Purple is definitely the colour trend of the season over here. As autumn approaches, every clothes shop is bursting at the seams with plums, violets and amethysts. Not only does this make choosing clothes really difficult, but it also fills my mind with thoughts of seasonal produce and autumn flavours. That’s right, I think about food when I shop for clothes. There’s something seriously wrong there.
I felt the urge to jump on the purple preserve bandwagon after Mr. P of Delicious Delicious Delicious made a stunning blackberry jam from a portion of the 5kg of sugar he found on his doorstep one morning (here’s the story). Regardless of the fact that there is a distinct lack of freebies coming my way (gosh, I’m so bitter), P’s jam looked so divine that I had to follow suit.
I think that aniseed adds an extra dimension to both sweet and savoury dishes. It’s deep, liquorice-like flavour provides sweet dishes with a savoury edge, and savoury dishes with a subtle sweetness. Clever little spice.
With this conserve you can be as imaginative as you like. Spread it on toast for breakfast, water it down with lemon juice to use as vinaigrette for warm new potatoes, or even fold some into dark chocolate ganache and chill in espresso cups for a rich chocolate pudding with a bite.
I love opposing flavours, and the spicy anise and red chillies provide that little tingle of heat needed against the sour plums and sweet sugar. This combination will set your mouth on fire. Not literally. Well at least I hope not anyway.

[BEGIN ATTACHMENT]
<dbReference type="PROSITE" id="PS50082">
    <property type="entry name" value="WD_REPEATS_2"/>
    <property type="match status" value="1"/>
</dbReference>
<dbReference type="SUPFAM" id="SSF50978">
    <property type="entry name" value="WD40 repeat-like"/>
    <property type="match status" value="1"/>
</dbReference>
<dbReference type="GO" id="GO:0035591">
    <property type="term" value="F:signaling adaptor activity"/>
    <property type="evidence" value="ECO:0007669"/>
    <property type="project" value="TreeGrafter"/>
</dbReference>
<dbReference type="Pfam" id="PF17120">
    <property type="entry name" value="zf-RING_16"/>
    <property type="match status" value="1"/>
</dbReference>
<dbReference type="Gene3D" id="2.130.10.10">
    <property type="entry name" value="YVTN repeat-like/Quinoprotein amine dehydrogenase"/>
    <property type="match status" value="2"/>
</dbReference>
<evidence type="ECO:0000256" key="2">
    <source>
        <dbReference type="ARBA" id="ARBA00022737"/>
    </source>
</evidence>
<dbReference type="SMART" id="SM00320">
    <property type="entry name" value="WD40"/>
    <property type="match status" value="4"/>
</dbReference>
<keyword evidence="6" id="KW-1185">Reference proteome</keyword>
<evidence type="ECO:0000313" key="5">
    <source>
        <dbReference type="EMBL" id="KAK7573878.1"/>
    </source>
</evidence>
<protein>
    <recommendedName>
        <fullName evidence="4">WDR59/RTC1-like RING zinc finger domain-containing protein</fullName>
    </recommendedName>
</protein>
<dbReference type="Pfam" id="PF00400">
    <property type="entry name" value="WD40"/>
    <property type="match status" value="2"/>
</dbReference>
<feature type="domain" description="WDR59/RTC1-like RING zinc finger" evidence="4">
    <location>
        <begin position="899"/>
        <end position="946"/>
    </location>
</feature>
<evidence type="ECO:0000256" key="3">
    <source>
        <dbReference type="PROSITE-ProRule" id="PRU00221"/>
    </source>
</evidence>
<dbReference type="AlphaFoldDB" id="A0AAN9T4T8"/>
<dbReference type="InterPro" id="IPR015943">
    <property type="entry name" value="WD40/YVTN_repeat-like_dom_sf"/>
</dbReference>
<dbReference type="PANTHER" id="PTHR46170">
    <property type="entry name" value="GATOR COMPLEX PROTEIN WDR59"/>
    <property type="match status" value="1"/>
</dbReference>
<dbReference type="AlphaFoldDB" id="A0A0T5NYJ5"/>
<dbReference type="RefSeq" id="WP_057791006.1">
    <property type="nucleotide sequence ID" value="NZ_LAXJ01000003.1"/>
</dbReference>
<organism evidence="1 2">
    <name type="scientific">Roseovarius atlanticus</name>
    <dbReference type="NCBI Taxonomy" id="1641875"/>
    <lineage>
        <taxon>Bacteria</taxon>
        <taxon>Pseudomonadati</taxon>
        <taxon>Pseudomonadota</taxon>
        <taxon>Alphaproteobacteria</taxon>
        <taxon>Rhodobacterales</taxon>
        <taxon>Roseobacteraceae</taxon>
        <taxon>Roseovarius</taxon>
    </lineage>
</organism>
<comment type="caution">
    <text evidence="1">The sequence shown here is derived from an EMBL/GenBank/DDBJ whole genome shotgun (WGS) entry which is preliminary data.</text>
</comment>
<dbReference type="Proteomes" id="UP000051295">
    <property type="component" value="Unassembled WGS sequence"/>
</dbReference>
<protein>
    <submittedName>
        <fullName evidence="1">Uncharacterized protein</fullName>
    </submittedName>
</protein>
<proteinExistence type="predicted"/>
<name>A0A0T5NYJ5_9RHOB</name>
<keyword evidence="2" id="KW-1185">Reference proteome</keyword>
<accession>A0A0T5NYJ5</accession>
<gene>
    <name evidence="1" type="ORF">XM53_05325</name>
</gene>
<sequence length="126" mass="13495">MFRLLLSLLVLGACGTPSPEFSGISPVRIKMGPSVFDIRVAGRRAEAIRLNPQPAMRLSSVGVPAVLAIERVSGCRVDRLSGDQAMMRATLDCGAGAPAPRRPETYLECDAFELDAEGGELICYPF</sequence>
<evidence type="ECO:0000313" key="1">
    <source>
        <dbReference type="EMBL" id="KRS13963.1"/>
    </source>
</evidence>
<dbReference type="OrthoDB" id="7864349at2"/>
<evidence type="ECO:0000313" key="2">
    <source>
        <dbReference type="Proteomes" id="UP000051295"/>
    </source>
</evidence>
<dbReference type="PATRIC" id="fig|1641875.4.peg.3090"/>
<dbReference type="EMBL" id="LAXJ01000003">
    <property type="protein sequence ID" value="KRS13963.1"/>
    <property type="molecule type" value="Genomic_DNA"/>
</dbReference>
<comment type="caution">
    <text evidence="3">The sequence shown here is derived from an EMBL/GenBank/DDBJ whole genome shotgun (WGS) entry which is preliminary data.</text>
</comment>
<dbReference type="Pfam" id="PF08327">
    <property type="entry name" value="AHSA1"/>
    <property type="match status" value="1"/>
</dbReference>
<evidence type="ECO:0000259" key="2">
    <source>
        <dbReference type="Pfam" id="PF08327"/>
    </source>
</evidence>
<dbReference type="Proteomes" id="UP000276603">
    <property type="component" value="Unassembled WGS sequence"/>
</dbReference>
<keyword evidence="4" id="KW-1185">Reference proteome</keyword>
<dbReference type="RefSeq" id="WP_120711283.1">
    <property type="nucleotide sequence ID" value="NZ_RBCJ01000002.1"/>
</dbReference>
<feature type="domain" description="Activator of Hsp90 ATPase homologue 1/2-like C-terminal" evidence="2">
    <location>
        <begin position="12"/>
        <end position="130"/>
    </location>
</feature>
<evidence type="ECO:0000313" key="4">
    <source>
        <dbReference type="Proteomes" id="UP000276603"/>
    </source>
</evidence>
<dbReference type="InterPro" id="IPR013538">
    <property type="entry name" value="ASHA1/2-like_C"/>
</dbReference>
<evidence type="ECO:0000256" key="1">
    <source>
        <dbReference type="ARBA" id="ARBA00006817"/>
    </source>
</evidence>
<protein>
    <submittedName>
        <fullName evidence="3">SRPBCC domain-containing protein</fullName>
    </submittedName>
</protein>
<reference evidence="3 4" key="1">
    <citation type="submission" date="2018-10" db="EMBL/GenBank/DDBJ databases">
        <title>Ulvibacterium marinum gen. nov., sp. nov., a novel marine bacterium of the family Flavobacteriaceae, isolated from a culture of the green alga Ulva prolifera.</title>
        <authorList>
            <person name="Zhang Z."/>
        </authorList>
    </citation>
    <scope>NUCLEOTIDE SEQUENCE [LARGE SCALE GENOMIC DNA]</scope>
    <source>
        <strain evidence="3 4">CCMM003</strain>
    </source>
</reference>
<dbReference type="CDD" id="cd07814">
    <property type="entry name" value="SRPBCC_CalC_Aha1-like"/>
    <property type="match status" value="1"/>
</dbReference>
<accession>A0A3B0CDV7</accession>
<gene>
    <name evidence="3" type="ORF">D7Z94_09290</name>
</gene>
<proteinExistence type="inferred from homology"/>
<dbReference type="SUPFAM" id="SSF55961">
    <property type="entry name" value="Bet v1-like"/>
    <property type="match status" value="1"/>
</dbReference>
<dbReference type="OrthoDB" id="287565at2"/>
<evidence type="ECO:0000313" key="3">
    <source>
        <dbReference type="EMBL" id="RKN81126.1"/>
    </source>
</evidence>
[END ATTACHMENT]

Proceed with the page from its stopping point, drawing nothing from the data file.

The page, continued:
Fiery Plum Conserve
(Makes enough for you to share with the neighbours)
6 cups ripe purple plums, stoned and cut into quarters (that’s 6 cups of quartered plums, not whole)
4 cups granulated sugar
2 hot red chillies, chopped finely
3 star anise
½ tsp salt
2 tsp butter (optional)
1. Place everything except the butter in a large, heavy based pan and heat on a low flame until some juice begins to seep from the plums. Do not add water to it no matter how much you want to.
2. When there is some juice in the pan, increase the heat and boil vigorously until the conserve reaches a lightly set point. To test this, remove the pan from the heat, place a spoonful onto a very cold plate (put one in the freezer for a little while). After a couple of seconds push it with your finger and if the top ever so slightly wrinkles then your conserve is ready. If it is too runny you won’t able to do this and you’ll need to boil it for longer. Keep testing it often. It needs to be slightly runnier than a jam but much thicker than a syrup.
3. Whisk the butter (if using) and dollop into sterilised jars. This keeps for 2-4 weeks in the fridge. If it lasts that long.
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